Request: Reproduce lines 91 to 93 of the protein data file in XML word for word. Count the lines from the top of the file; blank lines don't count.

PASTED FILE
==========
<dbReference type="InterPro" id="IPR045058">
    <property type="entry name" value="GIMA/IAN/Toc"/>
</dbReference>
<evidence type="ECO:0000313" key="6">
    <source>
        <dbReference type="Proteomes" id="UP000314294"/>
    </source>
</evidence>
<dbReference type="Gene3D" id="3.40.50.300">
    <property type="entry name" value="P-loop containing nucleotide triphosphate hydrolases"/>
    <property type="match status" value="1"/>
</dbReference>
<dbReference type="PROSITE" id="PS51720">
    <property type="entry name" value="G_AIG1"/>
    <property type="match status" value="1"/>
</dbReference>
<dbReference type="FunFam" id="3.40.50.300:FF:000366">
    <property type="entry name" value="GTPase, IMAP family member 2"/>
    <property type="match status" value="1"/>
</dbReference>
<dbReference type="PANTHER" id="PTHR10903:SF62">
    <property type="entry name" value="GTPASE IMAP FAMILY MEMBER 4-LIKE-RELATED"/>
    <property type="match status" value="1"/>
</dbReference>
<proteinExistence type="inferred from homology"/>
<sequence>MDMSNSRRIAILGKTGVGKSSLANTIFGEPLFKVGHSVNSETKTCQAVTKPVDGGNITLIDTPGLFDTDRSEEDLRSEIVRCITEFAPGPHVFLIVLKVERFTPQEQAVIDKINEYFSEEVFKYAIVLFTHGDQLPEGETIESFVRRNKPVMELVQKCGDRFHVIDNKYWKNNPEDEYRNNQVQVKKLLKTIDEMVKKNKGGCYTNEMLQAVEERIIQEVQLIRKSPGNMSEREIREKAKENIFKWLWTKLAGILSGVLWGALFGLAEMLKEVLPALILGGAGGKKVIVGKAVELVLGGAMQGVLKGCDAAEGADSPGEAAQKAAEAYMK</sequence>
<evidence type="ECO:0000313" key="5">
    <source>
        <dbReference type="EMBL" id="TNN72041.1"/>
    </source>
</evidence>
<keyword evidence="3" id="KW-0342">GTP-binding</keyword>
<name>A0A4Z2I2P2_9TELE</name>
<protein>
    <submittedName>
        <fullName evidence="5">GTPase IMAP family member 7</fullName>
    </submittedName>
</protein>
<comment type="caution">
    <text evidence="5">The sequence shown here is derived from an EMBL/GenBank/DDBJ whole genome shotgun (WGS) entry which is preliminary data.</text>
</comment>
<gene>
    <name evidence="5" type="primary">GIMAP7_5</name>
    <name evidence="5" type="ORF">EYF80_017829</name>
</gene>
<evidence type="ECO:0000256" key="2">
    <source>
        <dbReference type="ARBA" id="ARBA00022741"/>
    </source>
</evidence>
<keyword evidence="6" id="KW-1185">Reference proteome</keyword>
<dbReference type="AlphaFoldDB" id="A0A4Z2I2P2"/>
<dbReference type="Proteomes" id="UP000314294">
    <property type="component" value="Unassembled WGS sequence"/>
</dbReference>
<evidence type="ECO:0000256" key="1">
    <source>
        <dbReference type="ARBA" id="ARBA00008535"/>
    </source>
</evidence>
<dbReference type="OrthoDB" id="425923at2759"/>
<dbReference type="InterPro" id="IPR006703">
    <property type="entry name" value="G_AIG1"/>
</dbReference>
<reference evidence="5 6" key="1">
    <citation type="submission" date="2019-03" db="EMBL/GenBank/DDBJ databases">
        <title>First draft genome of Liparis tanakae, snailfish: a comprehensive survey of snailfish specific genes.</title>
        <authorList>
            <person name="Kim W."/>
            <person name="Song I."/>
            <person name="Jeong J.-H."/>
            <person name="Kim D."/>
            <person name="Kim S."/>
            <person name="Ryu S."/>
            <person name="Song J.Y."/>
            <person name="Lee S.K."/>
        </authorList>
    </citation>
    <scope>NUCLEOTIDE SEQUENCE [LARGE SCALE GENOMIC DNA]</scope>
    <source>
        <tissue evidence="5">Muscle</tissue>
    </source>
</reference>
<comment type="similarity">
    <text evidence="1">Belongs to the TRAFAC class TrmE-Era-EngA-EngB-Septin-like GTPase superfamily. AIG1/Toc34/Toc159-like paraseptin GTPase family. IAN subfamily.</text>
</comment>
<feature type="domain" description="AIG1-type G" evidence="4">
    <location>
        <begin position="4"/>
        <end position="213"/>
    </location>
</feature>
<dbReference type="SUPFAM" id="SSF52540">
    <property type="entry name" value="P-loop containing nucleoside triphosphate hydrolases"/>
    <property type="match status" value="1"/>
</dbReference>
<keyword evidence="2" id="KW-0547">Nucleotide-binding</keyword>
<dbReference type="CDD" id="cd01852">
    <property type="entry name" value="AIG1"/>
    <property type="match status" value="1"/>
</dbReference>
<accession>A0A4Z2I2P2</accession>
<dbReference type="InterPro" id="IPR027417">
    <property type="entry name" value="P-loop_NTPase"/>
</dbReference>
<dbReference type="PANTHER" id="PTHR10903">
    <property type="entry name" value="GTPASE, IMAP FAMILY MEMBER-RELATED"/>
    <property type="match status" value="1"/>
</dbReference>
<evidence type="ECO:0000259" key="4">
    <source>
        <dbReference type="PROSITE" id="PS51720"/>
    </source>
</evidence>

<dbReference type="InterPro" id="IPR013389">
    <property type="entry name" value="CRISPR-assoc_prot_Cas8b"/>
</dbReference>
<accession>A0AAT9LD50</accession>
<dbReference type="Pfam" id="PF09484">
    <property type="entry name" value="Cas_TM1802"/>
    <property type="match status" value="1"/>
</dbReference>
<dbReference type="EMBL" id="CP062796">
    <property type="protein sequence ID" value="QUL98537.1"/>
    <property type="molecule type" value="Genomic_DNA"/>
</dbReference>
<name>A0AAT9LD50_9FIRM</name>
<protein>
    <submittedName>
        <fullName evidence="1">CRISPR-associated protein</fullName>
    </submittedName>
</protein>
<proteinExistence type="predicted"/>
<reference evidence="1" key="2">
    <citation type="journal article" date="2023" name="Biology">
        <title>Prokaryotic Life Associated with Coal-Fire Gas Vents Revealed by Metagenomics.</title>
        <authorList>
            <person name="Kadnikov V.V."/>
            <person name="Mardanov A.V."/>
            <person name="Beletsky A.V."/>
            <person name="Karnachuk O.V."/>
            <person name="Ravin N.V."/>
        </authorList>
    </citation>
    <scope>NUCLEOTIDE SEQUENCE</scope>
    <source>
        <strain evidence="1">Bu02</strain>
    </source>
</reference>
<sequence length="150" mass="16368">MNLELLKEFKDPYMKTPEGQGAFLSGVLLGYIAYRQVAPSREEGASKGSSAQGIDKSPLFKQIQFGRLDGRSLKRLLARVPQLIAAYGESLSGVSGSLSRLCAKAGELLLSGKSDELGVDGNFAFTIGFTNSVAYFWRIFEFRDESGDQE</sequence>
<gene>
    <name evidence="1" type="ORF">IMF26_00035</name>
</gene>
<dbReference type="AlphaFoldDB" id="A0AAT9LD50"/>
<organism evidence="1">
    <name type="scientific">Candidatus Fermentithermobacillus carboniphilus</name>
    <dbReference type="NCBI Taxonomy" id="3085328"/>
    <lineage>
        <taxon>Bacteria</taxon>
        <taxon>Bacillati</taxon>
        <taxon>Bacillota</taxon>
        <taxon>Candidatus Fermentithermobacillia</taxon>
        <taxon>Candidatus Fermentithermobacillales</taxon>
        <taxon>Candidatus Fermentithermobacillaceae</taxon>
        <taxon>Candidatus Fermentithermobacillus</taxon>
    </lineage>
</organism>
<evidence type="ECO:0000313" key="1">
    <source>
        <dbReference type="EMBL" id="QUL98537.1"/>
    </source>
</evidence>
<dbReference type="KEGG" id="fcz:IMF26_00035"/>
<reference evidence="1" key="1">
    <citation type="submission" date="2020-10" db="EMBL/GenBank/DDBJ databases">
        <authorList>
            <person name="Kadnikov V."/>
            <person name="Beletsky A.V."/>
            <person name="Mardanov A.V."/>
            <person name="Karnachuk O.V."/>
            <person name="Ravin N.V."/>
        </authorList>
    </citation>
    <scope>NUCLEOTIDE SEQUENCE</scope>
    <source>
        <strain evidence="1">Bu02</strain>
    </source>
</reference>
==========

    </location>
</feature>
<dbReference type="SUPFAM" id="SSF52540">